Officials with ARTS North Carolina are urging McCrory to intervene, suggesting he put off implementation of the law until October to allow more scrutiny.
Karen Wells, the executive director of the state arts organization, said she feels confident that legislators in Raleigh will do the right thing.
“We have all confidence that the legislative and executive branches can work together to find a legally viable decision to delay implementation until the legislature convenes in May and new legislation is introduced,” she said.
Stevens, Randleman Respond
Rep. Sarah Stevens, R-90, said she voted for the tax reform bill.
“I voted for it because you don’t get to pick and choose the part you vote for,” she said.
Stevens said she didn’t realize the new regulations would raise the ire of area non-profits.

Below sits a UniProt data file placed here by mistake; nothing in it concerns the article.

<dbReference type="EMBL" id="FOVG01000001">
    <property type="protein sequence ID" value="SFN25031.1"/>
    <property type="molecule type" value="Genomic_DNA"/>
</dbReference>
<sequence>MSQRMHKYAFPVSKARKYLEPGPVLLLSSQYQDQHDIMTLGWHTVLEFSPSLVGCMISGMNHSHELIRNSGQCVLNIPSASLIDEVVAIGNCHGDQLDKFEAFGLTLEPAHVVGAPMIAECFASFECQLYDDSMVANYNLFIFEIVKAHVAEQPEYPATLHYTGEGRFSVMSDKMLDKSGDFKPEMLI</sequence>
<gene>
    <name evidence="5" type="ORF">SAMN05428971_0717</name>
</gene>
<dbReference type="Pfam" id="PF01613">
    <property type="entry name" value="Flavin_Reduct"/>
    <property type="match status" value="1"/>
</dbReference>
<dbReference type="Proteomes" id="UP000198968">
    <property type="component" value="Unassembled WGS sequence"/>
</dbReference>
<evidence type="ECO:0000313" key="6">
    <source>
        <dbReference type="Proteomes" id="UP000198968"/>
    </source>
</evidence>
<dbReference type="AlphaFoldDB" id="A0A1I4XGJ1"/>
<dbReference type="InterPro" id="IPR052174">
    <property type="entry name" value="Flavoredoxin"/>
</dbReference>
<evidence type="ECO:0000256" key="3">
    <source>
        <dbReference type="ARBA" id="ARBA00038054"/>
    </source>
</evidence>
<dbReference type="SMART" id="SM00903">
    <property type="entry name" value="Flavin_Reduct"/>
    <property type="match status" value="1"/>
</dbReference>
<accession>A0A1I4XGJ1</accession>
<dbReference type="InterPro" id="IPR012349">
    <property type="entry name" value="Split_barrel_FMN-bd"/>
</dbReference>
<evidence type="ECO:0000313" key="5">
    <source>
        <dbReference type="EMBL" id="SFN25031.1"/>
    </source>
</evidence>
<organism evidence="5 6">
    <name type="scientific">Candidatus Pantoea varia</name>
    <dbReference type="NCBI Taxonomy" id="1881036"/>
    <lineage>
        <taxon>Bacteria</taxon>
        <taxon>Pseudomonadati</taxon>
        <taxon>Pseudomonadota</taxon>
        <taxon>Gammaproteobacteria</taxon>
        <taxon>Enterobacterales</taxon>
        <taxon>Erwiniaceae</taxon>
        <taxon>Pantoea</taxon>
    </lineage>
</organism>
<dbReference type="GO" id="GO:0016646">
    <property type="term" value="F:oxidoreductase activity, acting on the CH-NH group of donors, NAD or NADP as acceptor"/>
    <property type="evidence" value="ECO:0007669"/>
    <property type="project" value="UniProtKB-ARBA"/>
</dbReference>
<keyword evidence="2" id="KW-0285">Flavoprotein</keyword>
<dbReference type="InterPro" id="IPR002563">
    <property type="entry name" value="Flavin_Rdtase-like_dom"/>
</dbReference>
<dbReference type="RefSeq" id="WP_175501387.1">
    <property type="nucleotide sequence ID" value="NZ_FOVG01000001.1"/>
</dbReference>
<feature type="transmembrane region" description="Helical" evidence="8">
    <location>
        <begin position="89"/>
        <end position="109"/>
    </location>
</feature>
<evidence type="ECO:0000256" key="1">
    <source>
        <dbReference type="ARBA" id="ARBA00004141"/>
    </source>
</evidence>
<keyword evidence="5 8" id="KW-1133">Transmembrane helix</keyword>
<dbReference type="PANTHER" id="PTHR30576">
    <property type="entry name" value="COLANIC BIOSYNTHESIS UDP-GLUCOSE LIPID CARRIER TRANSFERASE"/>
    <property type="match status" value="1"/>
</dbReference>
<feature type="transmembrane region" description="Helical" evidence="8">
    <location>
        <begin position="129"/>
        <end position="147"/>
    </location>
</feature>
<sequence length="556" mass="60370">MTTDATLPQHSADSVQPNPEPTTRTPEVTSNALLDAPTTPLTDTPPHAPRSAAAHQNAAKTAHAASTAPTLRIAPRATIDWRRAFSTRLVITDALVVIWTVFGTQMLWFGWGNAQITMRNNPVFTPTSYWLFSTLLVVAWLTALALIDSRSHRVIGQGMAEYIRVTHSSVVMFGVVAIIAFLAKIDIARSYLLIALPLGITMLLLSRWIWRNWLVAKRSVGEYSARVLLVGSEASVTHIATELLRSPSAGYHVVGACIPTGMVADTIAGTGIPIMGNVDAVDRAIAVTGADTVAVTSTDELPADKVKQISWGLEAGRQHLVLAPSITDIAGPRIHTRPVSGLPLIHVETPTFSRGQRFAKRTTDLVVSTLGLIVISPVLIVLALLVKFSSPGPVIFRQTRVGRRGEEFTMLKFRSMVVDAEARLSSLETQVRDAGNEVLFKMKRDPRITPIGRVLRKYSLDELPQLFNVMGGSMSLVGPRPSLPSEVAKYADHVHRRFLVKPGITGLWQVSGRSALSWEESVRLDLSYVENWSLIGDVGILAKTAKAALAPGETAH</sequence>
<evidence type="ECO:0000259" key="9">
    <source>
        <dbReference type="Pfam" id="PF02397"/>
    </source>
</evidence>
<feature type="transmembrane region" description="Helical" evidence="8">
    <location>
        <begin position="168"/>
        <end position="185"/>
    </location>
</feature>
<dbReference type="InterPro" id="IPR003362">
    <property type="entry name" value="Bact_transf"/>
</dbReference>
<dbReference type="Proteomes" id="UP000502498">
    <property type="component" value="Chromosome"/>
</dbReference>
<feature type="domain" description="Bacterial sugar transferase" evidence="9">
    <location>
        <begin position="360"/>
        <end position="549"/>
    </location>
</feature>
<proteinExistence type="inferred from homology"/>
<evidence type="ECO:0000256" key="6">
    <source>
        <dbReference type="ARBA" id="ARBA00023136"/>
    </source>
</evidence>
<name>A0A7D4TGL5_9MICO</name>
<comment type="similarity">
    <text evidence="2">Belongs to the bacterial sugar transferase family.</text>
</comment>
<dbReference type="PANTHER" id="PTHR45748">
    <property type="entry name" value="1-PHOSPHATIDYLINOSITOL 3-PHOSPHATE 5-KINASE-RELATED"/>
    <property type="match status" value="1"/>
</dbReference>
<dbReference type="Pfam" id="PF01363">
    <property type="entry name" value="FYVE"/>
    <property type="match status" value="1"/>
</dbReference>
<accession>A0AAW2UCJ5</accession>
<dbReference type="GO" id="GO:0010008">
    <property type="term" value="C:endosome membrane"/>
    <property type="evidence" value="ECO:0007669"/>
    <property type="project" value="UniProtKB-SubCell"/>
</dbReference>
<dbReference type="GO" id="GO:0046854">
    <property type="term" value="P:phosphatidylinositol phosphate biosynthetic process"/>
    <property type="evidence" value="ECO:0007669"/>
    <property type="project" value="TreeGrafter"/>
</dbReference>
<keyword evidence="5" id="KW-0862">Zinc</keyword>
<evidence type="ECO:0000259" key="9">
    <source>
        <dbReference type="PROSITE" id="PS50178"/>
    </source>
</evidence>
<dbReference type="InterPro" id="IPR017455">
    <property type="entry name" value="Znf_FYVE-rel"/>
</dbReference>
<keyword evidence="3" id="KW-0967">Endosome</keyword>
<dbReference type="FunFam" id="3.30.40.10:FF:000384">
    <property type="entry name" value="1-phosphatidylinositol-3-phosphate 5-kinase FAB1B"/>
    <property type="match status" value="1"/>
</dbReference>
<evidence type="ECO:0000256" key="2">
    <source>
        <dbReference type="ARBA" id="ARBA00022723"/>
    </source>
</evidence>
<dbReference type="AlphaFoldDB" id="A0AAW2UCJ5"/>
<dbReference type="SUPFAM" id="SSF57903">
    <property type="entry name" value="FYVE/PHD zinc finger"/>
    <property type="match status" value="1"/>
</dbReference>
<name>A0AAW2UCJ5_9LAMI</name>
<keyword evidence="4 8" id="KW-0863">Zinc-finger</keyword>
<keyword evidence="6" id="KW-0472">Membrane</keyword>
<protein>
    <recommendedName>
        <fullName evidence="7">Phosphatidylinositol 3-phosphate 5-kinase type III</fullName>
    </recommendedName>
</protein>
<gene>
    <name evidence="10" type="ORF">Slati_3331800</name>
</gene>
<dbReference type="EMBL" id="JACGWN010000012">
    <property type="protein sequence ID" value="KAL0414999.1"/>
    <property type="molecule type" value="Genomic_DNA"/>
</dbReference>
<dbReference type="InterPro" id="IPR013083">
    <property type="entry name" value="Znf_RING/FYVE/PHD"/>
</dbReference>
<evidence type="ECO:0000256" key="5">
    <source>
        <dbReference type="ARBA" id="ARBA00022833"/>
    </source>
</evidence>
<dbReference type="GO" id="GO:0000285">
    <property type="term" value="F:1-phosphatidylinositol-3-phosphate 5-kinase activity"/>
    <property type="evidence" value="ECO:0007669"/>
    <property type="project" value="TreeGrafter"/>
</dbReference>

“I would like to see what they’re looking for,” she said. “They’ve received an exemption that a lot of other businesses and organizations don’t. We’re simply trying to equalize it out among everyone, and are looking for loopholes in the tax code to close so everyone is paying their fair share of taxes.
“No non-profit, or citizen for that matter, wants to pay taxes.”
She said she is certainly willing to listen to the concerns of the non-profit sector.
“I’d be happy to hear how they’re saying it’s hurting them and see if we can do something, but then again that goes back to complicating the tax code.
“This is a sales tax like everyone else has to pay.”
Sen. Shirley Randleman, R-30, also voted for the measure, saying in the end it will put more money into the pockets of North Carolina families.
“In the first three years alone, this plan will put $1 billion back into the pockets of North Carolina families,” she said. “That in itself will encourage job growth.”
She said she didn’t have a definitive answer to why state agencies were exempted from the taxes.
“I cannot tell you why the drafters of this legislation chose not to tax those stae agencies,” she said.
Reach Keith Strange at email@example.com or 719-1929.